If you plan to only do sheet metal and small projects that are quick tackedly together, all you need is a 125-135A MIG using 120Vac outlet. These can range from $200-$400 CDN; ensure MIG gun and gas regulator with hose is included. Also, if you use an extension cord to welder, use a good #14AWG or better yet #12AWG to supply welder ($50-$60)

You need a bottle of 75%/25% Argon/CO2 mix gas. You can usually buy, rent or lease from a welding supplier. I lease mine for $65/yr plus $30 fill

For MIG wire, on sheet metal 0.023" is good if you have the corresponding roller. You can get these in 2 and 10lb spools. Get a name brand wire from a welding supplier. I don’t have a 0.023" roller so I use 0.030" wire and it works very well on the 18 gauge I’m using as well as 1/4" and 3/16 mild steel. It’s an all-round wire. About $20-$60 CDN depending on spool size

You’ll need 5-6 contact tips for the size of wire you’re using $15

After that, you need a welding helmet with Auto darkening. These can run $200-$400; don’t go cheap on this its not worth it.

You’ll need a good corded portable grinder with a grinding disk to do initial weld grinding. Pickup some cut-off disks to cut your metal and flap disks for scale removal and final polish. You can often get these on sale in multi-packs.

Plus some heavy duty gloves. You don’t need heavy duty welding gloves, just some lighter duty knock offs with long cuffs.

You’ll need at least two 6" C-clamps, welding pliers, a couple vice grips,

Do NOT use flux core wire (no gas) on your projects if you are learning to weld. MIG welding with Ar/CO2 gas is the best way to go for learning and making nice welds quickly. The puddle is also much easier to see during welding.

You’ll need to buy steel. I buy from an industrial supplier but be aware mild steel usually is in 24’ lengths and sheet is 4’X10’ sheets. I can buy mild steel in required lengths but they charge me $5 per cut. Sheets are only sold in sheets. You might have other sources. Figure your options out beforehand to get a good picture of these costs as well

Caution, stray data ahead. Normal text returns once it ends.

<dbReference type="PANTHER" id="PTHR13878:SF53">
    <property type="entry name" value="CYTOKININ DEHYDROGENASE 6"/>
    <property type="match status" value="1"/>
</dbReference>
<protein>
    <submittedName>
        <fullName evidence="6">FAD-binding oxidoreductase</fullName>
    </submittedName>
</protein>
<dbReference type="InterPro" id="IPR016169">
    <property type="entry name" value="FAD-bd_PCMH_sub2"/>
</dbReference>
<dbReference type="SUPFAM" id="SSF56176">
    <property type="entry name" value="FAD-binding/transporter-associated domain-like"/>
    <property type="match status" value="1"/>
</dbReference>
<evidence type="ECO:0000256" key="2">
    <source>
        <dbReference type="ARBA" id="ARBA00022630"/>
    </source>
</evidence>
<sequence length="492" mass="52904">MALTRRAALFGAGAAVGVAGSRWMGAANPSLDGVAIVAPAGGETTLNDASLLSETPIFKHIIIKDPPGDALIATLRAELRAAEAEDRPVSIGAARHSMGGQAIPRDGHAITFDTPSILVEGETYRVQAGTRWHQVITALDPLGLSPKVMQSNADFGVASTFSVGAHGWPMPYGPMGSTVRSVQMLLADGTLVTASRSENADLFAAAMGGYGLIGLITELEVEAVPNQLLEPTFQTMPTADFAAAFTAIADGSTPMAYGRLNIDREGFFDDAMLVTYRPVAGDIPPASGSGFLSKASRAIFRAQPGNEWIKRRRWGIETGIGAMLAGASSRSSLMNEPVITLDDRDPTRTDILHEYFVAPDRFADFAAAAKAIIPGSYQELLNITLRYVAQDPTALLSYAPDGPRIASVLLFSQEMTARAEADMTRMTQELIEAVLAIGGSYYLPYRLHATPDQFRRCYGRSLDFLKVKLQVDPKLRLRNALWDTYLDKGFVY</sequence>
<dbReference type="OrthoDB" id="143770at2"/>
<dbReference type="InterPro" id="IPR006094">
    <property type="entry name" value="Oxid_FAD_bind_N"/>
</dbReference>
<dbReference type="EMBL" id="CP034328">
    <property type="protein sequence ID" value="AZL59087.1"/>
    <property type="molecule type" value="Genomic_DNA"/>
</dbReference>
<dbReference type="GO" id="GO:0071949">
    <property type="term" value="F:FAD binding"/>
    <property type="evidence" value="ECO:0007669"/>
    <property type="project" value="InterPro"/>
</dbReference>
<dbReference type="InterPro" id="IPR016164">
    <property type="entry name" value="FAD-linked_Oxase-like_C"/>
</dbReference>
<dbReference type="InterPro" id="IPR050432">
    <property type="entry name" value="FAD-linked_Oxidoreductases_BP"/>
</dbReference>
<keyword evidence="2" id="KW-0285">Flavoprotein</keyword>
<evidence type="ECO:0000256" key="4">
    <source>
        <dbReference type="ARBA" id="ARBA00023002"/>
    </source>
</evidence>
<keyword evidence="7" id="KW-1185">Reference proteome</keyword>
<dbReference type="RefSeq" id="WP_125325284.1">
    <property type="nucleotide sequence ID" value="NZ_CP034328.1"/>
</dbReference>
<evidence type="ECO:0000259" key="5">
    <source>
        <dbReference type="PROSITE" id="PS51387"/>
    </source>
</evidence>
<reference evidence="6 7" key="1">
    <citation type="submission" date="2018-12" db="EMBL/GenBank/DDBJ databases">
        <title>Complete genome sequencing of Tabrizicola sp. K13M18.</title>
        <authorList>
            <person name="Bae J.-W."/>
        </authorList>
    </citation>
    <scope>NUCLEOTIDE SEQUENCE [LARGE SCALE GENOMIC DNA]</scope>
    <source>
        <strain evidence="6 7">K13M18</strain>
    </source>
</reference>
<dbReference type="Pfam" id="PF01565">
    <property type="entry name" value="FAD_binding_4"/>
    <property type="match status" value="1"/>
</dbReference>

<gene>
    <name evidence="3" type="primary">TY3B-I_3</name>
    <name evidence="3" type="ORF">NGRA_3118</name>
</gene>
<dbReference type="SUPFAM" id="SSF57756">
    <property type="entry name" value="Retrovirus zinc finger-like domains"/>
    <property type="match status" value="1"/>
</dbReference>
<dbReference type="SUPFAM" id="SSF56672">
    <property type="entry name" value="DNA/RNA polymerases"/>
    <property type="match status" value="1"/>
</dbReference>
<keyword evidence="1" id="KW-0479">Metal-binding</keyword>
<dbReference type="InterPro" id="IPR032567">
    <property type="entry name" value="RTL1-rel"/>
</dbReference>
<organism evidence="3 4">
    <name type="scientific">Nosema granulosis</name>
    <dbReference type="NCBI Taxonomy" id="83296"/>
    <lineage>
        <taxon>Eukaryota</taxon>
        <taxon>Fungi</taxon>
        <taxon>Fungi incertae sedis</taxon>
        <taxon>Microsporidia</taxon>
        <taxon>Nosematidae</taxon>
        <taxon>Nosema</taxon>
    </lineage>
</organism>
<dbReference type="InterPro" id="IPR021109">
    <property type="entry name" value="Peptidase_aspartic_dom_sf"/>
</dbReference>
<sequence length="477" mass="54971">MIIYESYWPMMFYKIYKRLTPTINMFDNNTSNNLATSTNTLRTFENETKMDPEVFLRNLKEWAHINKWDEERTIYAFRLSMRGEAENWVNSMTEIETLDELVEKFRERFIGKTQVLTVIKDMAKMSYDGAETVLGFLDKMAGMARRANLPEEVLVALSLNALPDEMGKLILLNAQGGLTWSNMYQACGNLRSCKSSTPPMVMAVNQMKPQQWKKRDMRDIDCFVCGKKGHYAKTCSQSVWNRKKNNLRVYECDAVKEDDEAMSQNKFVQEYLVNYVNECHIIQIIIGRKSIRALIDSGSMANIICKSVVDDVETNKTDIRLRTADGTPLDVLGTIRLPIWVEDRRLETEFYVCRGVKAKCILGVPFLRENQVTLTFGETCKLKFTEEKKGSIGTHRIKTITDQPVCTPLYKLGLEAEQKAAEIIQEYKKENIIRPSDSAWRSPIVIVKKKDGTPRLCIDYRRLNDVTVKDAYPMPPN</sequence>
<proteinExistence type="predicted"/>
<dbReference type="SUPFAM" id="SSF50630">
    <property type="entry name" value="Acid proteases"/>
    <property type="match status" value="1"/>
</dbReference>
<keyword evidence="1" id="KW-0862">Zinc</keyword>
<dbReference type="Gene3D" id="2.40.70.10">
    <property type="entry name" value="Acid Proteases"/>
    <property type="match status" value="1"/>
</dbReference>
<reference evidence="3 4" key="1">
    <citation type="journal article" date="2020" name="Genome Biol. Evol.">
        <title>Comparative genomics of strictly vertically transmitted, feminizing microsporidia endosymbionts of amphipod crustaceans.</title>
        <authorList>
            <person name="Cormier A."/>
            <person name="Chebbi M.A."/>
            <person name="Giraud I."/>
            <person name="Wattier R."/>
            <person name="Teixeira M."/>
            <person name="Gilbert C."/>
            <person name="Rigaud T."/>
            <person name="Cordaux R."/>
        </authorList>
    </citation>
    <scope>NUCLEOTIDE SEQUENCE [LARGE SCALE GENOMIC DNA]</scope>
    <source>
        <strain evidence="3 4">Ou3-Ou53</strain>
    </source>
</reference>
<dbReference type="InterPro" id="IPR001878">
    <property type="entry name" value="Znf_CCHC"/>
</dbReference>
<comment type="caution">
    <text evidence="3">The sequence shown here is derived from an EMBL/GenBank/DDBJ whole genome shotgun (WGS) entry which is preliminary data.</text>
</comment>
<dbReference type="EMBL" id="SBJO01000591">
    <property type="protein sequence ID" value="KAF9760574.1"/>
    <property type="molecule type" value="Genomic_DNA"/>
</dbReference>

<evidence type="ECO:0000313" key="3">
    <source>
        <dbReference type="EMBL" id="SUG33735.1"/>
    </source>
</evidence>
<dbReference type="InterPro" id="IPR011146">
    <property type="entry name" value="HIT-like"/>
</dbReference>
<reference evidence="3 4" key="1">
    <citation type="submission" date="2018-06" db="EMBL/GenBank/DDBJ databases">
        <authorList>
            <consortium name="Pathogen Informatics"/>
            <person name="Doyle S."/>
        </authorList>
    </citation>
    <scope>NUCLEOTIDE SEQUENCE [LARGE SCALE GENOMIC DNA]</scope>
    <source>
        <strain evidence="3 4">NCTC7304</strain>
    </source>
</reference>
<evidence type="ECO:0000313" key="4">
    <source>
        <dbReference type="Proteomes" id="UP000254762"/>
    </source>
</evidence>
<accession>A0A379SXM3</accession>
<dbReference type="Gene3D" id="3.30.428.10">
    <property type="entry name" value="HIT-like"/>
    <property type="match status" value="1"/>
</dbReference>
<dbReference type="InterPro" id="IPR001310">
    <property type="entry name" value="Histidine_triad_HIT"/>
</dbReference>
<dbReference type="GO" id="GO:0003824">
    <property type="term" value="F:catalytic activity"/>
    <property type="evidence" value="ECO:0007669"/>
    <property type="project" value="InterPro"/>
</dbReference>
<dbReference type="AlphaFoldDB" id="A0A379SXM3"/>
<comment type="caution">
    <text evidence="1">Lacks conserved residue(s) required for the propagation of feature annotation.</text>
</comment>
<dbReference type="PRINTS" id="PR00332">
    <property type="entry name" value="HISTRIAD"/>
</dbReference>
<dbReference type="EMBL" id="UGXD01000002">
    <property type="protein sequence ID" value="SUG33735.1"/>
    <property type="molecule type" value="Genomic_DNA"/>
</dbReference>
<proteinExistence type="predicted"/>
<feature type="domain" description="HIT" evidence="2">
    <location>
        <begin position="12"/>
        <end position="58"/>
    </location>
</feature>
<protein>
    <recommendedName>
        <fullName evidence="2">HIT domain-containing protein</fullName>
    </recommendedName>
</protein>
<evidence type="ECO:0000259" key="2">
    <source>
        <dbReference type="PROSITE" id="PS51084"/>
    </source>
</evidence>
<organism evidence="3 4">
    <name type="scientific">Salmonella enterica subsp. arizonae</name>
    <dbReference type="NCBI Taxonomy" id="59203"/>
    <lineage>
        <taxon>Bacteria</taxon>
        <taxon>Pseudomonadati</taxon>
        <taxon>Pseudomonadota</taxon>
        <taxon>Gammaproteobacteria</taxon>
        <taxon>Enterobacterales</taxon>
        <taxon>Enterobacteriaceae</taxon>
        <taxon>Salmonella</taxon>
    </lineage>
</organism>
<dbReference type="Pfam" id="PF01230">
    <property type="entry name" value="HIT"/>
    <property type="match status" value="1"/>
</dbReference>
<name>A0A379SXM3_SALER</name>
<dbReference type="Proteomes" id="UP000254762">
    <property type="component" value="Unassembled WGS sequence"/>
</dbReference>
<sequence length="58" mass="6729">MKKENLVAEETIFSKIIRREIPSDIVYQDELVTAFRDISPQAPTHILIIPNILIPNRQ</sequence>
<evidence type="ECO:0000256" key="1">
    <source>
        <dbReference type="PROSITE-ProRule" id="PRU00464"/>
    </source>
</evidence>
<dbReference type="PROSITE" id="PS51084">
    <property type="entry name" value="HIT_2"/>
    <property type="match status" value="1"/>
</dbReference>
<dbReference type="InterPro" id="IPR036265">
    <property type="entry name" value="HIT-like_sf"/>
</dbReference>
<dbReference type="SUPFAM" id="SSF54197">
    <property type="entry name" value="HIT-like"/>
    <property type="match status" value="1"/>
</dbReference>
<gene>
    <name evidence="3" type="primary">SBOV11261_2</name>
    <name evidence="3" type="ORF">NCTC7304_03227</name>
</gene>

Last but not least, some must have safety gear; good safety glasses with side-shields or wrap-around style; a good fully charged minimum 20lb fire extinguisher; ear plugs or muffs for when cutting and grinding; non-flamable cover-alls with long sleeves for grinding and welding; work boots (not shoes) with pant cuffs pulled over boot

You can see that, from everything I’ve mentioned as being required for welding, the costs can run up pretty high if you buy everything new. If you already have some of these tools, or if you shop for sales, buy used or borrow you can cut down a lot. But … once you start YOU WILL NEED ALL OF THE ITEMS ABOVE before you are done so be prepared. I’ve probably spent $1500 CDN in total but plan to get minimum $500 back post-projects. One of the most satisfying aspects to my Jeep project is the welding and it is worth every penny to me.

As a final note: welding, cutting and grinding makes a LOT of noise. Think about how this will affect your neighbours and family. Be courteous!

Oh yea, no welding shop is complete without a beer fridge, some tunes and a comfortable chair to admire your work and plan for the next project.

Hope this helps. Cheers and good luck with your projects.